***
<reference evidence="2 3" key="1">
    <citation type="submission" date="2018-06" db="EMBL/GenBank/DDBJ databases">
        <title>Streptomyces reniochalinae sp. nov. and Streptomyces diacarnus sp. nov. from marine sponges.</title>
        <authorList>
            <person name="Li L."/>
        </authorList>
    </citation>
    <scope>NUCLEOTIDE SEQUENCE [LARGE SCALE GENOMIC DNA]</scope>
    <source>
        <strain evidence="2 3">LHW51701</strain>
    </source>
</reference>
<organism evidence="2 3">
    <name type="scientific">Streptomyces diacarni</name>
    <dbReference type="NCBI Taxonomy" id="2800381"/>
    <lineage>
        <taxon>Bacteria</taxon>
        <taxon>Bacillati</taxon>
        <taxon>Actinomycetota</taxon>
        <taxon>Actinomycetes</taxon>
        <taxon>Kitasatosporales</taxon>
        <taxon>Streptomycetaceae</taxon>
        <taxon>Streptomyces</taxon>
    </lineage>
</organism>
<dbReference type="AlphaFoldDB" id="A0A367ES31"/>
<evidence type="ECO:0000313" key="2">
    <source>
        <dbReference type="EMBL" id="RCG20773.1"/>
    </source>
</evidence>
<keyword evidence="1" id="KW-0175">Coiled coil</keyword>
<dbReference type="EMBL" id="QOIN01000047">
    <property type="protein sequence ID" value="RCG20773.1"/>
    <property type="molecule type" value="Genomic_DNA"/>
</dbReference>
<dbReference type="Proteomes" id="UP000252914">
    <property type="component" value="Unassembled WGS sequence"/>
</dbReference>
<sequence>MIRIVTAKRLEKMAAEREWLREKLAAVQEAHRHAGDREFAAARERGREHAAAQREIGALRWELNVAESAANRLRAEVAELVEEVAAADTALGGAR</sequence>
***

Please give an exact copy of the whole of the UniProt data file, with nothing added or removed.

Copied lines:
<reference evidence="2 3" key="1">
    <citation type="submission" date="2018-06" db="EMBL/GenBank/DDBJ databases">
        <title>Streptomyces reniochalinae sp. nov. and Streptomyces diacarnus sp. nov. from marine sponges.</title>
        <authorList>
            <person name="Li L."/>
        </authorList>
    </citation>
    <scope>NUCLEOTIDE SEQUENCE [LARGE SCALE GENOMIC DNA]</scope>
    <source>
        <strain evidence="2 3">LHW51701</strain>
    </source>
</reference>
<organism evidence="2 3">
    <name type="scientific">Streptomyces diacarni</name>
    <dbReference type="NCBI Taxonomy" id="2800381"/>
    <lineage>
        <taxon>Bacteria</taxon>
        <taxon>Bacillati</taxon>
        <taxon>Actinomycetota</taxon>
        <taxon>Actinomycetes</taxon>
        <taxon>Kitasatosporales</taxon>
        <taxon>Streptomycetaceae</taxon>
        <taxon>Streptomyces</taxon>
    </lineage>
</organism>
<dbReference type="AlphaFoldDB" id="A0A367ES31"/>
<evidence type="ECO:0000313" key="2">
    <source>
        <dbReference type="EMBL" id="RCG20773.1"/>
    </source>
</evidence>
<keyword evidence="1" id="KW-0175">Coiled coil</keyword>
<dbReference type="EMBL" id="QOIN01000047">
    <property type="protein sequence ID" value="RCG20773.1"/>
    <property type="molecule type" value="Genomic_DNA"/>
</dbReference>
<dbReference type="Proteomes" id="UP000252914">
    <property type="component" value="Unassembled WGS sequence"/>
</dbReference>
<sequence>MIRIVTAKRLEKMAAEREWLREKLAAVQEAHRHAGDREFAAARERGREHAAAQREIGALRWELNVAESAANRLRAEVAELVEEVAAADTALGGAR</sequence>